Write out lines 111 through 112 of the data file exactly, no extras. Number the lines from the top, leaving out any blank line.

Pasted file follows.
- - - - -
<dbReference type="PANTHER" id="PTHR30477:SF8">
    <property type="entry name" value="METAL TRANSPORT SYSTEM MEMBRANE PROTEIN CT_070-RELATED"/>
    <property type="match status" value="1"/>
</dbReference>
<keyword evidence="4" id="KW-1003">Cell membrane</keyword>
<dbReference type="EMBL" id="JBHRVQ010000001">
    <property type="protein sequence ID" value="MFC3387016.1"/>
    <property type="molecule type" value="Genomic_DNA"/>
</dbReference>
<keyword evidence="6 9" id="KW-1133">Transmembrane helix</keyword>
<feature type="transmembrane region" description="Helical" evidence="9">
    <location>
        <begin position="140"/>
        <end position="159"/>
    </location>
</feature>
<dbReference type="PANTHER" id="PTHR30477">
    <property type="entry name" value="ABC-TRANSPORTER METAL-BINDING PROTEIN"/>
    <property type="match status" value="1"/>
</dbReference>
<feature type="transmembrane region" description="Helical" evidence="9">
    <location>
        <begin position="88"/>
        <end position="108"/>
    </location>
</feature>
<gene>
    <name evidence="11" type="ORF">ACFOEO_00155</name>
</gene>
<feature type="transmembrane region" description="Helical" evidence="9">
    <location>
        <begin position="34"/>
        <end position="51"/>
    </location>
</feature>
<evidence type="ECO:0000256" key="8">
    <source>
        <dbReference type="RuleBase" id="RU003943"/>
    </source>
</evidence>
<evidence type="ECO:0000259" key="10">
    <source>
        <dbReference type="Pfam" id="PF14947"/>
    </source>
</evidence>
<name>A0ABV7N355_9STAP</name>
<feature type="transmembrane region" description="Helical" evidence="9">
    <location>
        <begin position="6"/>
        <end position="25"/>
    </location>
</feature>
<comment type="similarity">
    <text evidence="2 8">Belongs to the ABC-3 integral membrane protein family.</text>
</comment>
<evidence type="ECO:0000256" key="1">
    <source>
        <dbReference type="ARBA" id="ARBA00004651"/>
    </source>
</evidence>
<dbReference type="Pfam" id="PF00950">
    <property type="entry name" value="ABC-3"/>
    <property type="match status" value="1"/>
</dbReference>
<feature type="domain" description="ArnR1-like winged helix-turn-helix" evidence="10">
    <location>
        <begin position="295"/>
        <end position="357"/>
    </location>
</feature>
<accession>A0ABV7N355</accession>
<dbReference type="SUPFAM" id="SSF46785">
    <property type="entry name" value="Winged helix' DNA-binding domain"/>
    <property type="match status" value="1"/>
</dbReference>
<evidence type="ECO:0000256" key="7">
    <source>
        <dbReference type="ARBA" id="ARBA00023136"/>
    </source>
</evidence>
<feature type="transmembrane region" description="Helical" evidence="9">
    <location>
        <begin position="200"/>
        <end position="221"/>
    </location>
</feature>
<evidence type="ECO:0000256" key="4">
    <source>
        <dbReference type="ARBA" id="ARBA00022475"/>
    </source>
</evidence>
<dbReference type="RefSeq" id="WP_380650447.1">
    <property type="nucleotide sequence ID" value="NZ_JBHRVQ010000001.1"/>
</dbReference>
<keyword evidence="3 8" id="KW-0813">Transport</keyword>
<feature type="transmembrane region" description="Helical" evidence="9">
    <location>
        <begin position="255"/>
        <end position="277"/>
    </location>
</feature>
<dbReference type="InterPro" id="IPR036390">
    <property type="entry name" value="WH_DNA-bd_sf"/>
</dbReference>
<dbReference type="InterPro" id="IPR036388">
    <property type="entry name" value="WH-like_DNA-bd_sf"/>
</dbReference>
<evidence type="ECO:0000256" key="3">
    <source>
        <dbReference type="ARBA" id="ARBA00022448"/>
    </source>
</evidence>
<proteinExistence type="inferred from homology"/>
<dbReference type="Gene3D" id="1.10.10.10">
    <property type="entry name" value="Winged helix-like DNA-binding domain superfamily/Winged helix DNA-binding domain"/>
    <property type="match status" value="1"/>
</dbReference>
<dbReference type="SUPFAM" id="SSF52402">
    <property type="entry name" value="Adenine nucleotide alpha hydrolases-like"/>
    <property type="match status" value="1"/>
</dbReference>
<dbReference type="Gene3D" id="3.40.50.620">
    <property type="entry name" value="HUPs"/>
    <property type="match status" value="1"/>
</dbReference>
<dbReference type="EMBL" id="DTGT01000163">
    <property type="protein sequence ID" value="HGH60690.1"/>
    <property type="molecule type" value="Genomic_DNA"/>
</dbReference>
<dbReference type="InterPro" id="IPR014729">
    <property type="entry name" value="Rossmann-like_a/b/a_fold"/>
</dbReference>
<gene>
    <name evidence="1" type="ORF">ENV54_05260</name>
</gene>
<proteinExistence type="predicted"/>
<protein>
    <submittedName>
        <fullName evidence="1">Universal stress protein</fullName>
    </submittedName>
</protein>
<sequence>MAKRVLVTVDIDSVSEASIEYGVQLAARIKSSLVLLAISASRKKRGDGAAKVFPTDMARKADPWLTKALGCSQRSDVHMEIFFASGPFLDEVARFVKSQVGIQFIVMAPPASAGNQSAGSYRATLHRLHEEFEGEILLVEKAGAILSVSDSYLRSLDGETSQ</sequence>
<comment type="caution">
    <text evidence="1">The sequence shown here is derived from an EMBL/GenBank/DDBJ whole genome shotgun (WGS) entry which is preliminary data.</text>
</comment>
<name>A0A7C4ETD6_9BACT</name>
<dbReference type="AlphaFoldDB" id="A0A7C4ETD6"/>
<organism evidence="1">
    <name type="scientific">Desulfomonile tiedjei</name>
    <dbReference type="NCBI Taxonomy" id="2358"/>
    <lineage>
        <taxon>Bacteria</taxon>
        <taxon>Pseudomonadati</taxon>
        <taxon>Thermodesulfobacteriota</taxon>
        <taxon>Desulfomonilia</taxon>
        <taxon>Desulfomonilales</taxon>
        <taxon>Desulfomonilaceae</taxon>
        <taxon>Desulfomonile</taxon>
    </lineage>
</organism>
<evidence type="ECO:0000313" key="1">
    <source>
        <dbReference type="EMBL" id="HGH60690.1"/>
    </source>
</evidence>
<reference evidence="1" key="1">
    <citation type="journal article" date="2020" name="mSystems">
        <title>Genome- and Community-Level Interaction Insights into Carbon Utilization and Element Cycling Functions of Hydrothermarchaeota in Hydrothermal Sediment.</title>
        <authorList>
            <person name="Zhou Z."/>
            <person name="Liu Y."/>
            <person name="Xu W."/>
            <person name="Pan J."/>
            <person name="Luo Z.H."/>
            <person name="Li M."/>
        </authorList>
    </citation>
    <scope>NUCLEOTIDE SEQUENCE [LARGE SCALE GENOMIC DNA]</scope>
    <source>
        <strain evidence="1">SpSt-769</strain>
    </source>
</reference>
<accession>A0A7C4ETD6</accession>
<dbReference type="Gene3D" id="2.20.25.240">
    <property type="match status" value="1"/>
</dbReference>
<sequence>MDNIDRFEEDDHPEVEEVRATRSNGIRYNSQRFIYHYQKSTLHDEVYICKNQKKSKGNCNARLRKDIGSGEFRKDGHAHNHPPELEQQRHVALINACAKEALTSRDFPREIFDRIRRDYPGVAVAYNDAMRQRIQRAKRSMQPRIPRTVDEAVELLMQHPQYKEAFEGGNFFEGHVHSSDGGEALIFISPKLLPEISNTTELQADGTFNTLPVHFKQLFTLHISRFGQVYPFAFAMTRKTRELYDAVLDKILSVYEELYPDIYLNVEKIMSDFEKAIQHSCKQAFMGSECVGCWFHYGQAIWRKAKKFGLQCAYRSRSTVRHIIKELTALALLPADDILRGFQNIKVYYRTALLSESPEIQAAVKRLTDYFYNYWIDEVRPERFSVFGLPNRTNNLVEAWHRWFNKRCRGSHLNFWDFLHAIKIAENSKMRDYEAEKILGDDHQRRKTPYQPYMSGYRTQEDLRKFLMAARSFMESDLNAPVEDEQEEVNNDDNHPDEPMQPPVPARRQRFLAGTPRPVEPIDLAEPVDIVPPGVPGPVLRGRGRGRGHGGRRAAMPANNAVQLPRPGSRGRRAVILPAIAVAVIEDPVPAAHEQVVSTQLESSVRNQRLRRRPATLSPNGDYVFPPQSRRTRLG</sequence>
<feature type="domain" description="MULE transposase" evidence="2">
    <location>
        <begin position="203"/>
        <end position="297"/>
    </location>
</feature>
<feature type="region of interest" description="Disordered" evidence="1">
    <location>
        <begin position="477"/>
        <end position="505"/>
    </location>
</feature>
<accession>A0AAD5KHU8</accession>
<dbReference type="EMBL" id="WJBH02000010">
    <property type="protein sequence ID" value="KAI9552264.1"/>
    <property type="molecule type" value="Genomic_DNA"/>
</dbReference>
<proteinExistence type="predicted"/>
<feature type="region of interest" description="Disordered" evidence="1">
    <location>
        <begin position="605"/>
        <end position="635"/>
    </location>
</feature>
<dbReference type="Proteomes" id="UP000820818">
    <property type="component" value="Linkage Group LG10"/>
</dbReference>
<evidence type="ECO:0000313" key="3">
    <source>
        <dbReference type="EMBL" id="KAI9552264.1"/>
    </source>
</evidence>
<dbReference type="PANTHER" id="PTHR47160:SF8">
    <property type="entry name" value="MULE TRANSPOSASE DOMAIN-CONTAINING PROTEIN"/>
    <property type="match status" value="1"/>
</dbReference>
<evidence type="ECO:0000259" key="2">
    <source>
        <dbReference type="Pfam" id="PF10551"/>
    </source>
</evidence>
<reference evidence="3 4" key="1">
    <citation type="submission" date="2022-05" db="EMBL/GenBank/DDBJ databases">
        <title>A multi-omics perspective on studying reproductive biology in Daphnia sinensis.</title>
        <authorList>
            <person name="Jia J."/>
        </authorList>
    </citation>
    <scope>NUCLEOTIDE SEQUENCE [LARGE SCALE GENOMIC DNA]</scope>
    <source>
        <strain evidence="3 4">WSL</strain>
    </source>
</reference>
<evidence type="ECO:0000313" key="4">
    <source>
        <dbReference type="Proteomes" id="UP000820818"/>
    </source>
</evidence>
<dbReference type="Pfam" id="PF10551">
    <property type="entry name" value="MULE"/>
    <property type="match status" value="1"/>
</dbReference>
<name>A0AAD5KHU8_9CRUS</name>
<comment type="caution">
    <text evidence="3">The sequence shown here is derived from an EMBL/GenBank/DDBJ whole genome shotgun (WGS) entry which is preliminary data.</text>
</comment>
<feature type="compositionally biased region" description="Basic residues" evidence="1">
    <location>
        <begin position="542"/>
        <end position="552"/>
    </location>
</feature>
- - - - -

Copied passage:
    </source>
</evidence>